A typical one-year course at Etoos, and other institutes in Kota, costs at least Rs 80,000. Add to that the Rs 5,000 charged by hostels per month, and the figure goes up to Rs 1,40,000 a year. Etoos charges Rs 2,500-Rs 4,000 for courses on specific topics.
Last year, Etoos had 2,000 students, with some trickling in till October. This year, they expect to have 4,000 by September. But it’s still small change compared to the 17,000 students that Bansal Classes enrols every year. Etoos has, however, got its rivals thinking. “They will be stronger than last year in terms of student strength, having experienced how this market works and having star faculty onboard,” says a faculty at Vibrant, who didn’t want to be named. The Initial Missteps
But initially things were rough. When Jin and Woun first came to Kota in February 2010, they thought a model in which students pay a fee every month would be a big success. They were so sure of the model’s success that when they launched last year, they did not have a one-year course at all.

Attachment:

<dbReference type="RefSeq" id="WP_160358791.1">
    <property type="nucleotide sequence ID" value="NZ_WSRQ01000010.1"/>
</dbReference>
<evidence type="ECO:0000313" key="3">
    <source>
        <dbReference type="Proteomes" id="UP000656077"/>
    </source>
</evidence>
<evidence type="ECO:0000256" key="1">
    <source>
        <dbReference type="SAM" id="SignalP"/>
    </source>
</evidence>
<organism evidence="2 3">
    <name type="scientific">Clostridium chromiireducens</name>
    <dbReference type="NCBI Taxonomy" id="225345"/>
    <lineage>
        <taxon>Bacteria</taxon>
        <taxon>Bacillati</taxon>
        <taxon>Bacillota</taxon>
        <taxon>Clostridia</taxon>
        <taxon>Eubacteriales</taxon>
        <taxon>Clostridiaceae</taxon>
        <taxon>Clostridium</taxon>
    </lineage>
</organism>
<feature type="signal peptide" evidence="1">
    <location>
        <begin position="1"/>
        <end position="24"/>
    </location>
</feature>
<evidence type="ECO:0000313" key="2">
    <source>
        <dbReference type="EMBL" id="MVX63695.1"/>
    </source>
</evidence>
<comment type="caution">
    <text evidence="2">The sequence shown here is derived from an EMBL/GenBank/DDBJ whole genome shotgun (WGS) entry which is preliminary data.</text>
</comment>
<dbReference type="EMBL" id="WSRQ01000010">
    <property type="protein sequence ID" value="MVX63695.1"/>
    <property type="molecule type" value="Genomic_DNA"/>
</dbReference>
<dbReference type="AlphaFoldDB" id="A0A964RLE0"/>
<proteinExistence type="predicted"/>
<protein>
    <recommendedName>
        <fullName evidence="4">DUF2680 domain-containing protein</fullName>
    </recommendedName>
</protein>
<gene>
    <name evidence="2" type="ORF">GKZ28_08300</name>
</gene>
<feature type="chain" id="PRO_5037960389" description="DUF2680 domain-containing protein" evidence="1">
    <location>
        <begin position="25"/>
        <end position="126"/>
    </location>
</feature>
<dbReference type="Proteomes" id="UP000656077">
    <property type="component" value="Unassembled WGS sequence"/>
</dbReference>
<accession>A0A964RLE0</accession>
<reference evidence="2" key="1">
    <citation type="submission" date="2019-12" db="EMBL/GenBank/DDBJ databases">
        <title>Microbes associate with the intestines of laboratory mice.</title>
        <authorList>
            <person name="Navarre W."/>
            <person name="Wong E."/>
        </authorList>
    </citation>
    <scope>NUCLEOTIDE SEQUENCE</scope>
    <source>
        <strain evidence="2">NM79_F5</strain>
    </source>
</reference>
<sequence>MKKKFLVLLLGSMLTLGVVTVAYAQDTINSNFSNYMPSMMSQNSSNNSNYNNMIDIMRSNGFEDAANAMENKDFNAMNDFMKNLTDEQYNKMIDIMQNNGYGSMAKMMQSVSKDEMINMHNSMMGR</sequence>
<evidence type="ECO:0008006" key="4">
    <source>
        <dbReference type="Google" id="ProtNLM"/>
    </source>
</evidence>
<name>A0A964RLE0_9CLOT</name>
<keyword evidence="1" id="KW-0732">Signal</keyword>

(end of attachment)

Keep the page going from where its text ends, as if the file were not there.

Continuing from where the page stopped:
But it failed. Students were apprehensive and thought that Etoos could be a fly-by-night operator. And there were other issues too—students felt if they joined and, after a month or two, didn’t like what Etoos offered, they had nowhere to go because seats at other coaching institutes would have been already filled.
“It started to seem like this coaching [centre] is not confident of itself, and that I’ll be left in the lurch as all other coaching [centres] would have completed their admissions,” says Vikram Chauhan, a class 11 student in Kota who is with Career Point now. What Jin thought would draw students in was actually turning them away.
“We were at our wits end,” says Woun. The monthly strategy had worked so well in South Korea and they’d expected it to change the market here. Finally, Jin asked a faculty what was going wrong. He also talked to some parents who said they didn’t like what they saw.
“We realised that the one-year course, where you teach everything, was very important to make them feel things are normal,” says Woun. This was last April. They then introduced the traditional one-year course that covered all topics in the IIT-JEE (IIT-Joint Entrance Examination) syllabus. After which students started trickling in.